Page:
The name of this species is a bit ironic as they rarely, if ever, feed on oysters, tending to go for mussels, cockles, or earthworms instead. An adult oystercatcher can take a cockle every 72 seconds – and can consume up to 500 in one day! To get through the tough outer armour of their meals, oystercatchers employ great physical strength to prise apart closed shells with their bills and are also able to use a similar technique to hammer limpets clean off rocks.

    Oystercatcher flock in flight, Chris Gomersall (rspb-images.com)

    Unusually for waders, the young don’t feed themselves until they are ready to fledge and will depend on their parents for sustenance until that point. So at this time of year you’re likely to see oystercatchers tending to their chicks along the coast. The first young birds will also start fledging around now too and will start to become independent – so keep your eyes peeled!

    Red-throated divers will also be tending to their chicks at this time of year on small lochs and pools in Shetland, Orkney, and on the mainland between Glasgow and Moray. 

    Red-throated diver, Chris Gomersall (rspb-images.com)

    These striking birds are the smallest and most common diver we have in the UK and are also a widespread winter visitor along the coast. However, as a breeding species it’s more restricted in range and one population estimate put numbers at just 934 pairs.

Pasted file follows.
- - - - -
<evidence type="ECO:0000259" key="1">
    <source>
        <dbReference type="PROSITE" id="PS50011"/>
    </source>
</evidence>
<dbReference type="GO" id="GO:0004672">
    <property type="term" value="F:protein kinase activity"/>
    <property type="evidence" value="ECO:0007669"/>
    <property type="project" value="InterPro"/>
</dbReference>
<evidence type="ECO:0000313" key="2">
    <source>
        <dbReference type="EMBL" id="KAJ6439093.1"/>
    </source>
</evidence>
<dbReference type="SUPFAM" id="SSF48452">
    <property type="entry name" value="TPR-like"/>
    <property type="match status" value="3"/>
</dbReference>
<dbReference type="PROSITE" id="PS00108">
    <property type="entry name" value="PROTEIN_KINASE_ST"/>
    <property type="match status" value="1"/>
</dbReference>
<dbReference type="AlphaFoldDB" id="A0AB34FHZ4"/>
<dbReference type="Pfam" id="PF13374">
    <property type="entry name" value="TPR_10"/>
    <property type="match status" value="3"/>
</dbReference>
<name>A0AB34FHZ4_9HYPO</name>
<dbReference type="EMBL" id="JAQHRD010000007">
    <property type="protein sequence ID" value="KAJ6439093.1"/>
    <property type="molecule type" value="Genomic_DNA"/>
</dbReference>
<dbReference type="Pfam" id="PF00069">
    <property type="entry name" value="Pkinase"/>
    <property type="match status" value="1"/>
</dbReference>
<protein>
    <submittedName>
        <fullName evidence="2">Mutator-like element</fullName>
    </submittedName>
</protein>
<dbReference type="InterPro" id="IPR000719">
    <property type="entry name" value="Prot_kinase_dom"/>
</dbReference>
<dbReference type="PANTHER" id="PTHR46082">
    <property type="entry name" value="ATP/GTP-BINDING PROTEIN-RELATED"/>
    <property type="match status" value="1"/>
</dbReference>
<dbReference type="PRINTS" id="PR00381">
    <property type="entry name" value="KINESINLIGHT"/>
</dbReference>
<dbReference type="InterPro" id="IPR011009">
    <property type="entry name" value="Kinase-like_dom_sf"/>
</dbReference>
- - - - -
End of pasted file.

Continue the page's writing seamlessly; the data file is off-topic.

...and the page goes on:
During July, and the other summer months, you’ll be able to identify them by their distinctive red throats. On land, they’re pretty ungainly truth be told, and normally only come onshore to breed. It’s really on the water where they come into their own, and are able to stay below the surface for about a minute and a half.

    If you don’t live near or visit areas where you might get to see these brilliant birds, check out our diver webcam for an up close look at red-throated divers.

    Happy wildlife watching everyone and we’ll be back with a new blog next month! 

  • Discover Troup Head: Spectacular seabirds and stunning sea views

    RSPB East Scotland communications officer, Kirsty Nutt, explains why she loves the Aberdeenshire coast and why this is the perfect time to visit and experience the spectacular seabird colonies and stunning sea views.

    Discover Troup Head: Spectacular seabirds and stunning sea views